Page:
Positive Reinforcement Works Better
The whole idea behind this simple strategy of positive reinforcement is a very simple one; children respond better to praise rather than to criticism or correction. If parents acknowledge and highlight all that children do correctly- clean up, finish their vegetables, play quietly, or finish their chores on time, children will do more of these things as they love the good feelings that come with positive reinforcement.
Initially, positive reinforcement could come in various forms such as applause, stickers, treats, and many more little ways however, research indicates that the most effective form of reinforcement is intrinsic and we should strive to get our children to be internally motivated and do things that give them joy and satisfaction, rather than working just for the external rewards.
A Montessori philosophy aids children in becoming more self-reliant, building on their own potential and confidence. This helps them become independent lifelong learners. With this focus on independence, it’s important then for the motivation to come from within themselves. In an IB curriculum where the development of the skills or Approaches to learning is an integral part, it’s these skills that support a student’s sense of agency encouraging them to see their learning as an active dynamic process that helps them become self-regulated learners.
Children do positive things all the time, it’s just that the misbehavior becomes more noticed as it’s louder or more distracting, whereas the positive behavior is often quiet, passive and softer. It’s important for parents to look for these precious moments and commend their children when they notice them doing something special or demonstrating good behavior.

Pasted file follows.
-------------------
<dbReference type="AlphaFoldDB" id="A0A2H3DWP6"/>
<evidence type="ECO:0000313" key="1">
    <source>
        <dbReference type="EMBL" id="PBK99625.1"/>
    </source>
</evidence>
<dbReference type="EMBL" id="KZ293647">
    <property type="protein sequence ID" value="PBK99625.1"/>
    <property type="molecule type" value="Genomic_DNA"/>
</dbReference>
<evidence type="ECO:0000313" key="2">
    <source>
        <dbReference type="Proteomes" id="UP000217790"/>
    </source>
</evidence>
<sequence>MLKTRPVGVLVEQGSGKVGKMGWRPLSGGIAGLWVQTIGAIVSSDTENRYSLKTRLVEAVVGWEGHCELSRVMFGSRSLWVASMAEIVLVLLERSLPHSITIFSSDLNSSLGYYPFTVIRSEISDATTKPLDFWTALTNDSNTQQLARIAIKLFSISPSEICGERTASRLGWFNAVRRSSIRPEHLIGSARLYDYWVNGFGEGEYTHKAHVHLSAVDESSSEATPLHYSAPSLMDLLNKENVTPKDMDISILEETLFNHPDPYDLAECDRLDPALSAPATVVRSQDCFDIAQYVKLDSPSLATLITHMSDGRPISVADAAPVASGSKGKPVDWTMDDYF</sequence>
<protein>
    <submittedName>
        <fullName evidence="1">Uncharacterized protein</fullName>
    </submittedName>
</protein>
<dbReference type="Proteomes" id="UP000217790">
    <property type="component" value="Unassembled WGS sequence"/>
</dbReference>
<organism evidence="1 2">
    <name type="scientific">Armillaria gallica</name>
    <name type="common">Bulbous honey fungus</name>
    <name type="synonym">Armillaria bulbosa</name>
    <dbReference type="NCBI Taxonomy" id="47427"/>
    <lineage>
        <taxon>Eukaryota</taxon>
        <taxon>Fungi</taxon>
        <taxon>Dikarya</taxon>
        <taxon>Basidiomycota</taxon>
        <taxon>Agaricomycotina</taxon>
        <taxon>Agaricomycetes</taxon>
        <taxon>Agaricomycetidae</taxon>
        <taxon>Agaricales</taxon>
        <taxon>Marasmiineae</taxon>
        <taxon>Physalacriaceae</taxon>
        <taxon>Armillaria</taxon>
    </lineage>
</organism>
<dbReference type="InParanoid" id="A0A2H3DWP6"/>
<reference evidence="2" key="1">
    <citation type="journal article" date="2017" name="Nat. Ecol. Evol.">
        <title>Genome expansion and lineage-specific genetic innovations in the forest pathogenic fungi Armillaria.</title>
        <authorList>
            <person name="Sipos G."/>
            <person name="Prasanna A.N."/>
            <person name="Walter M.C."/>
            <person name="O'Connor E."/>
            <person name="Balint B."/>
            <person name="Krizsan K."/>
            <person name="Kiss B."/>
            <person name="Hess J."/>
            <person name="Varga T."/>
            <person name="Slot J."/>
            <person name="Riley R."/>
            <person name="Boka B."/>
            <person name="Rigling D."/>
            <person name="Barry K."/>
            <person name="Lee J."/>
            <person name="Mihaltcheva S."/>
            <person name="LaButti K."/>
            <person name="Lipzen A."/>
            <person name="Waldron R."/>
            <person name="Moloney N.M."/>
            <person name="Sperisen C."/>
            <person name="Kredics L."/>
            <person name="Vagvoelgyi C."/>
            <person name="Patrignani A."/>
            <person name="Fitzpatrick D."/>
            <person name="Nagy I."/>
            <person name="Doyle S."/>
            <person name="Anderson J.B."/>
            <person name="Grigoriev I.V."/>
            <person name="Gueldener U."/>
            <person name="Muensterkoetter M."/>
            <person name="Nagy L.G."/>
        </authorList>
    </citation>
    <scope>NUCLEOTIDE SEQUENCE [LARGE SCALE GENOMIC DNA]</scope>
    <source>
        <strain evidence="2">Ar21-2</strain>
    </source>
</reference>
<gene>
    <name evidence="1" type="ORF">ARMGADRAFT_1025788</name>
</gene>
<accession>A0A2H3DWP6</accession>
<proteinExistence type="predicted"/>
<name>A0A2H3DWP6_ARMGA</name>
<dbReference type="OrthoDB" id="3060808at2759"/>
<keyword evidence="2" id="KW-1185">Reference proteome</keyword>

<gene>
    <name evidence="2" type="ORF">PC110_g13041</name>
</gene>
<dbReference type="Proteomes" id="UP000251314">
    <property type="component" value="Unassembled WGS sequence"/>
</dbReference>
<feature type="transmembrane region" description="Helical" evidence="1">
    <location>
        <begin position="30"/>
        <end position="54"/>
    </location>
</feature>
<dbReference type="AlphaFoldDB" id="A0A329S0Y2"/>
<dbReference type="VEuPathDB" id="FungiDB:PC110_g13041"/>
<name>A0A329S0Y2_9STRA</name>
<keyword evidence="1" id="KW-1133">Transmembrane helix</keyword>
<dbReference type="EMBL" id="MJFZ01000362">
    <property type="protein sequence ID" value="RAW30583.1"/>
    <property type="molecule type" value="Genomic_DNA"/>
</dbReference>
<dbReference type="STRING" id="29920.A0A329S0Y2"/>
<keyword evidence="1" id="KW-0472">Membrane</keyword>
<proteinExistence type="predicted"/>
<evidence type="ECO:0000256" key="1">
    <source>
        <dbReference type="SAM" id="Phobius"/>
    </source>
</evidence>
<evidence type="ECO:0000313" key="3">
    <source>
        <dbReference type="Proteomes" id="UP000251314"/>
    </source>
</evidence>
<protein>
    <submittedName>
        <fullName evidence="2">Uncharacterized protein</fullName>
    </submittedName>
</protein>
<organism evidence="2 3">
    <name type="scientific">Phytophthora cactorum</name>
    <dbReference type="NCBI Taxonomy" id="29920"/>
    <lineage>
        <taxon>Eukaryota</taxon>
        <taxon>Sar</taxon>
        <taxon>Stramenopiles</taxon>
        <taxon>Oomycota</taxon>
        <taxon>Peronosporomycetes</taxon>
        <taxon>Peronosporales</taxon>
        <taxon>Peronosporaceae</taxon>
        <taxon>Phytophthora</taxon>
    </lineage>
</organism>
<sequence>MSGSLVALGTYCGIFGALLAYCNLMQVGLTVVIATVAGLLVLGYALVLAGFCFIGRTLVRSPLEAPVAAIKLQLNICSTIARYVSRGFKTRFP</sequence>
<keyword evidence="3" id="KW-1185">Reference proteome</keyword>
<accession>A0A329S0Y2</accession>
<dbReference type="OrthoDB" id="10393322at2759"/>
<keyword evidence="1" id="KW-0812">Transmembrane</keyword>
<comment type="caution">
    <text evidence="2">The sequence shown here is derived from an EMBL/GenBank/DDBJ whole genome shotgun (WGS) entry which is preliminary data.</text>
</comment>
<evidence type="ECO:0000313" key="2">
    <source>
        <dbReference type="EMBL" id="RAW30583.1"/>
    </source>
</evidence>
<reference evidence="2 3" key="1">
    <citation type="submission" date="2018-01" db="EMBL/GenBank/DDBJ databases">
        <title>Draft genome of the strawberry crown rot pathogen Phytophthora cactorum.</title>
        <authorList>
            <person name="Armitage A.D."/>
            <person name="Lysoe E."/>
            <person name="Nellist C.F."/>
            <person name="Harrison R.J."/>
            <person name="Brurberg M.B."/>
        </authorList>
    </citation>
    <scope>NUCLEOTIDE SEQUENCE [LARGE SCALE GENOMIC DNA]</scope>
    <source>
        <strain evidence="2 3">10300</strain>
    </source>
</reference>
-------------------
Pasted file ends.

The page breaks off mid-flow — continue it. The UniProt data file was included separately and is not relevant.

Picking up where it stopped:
The most effective form of praise is to praise the effort more than the outcome – the process rather than the result. For example, you could say- “I am really proud of the way you are picking up your toys” as they are collecting them rather than wait for them to clear all and finish the task
One strategy that often seems to work to reduce poor behavior is to first offer 3-4 sentences that the child is doing positively before you address the one not-so-appropriate behavior that you wish to highlight. If the ‘ unpleasant behavior’ is not dangerous or harmful to the child- something like whining or crying, you could choose to ignore it for a bit. It is often likely to stop once they realize they are not getting the attention they wished for.
‘Be the change you wish to see’ – Role model positive behavior at all times. your child is always watching you, even when you think they are not paying attention. They see how you react in stressful situations or unpleasant experiences. They watch how you treat other people. They soak in everything in their environment like little sponges, and this is what shapes their behavior and character.
The more you reinforce the positive, the easier it is to notice these opportunities, and then it snowballs and you see more of the good behavior. This focus on the positive has a dramatic impact on the overall behavior and mood swings of children (and parents.)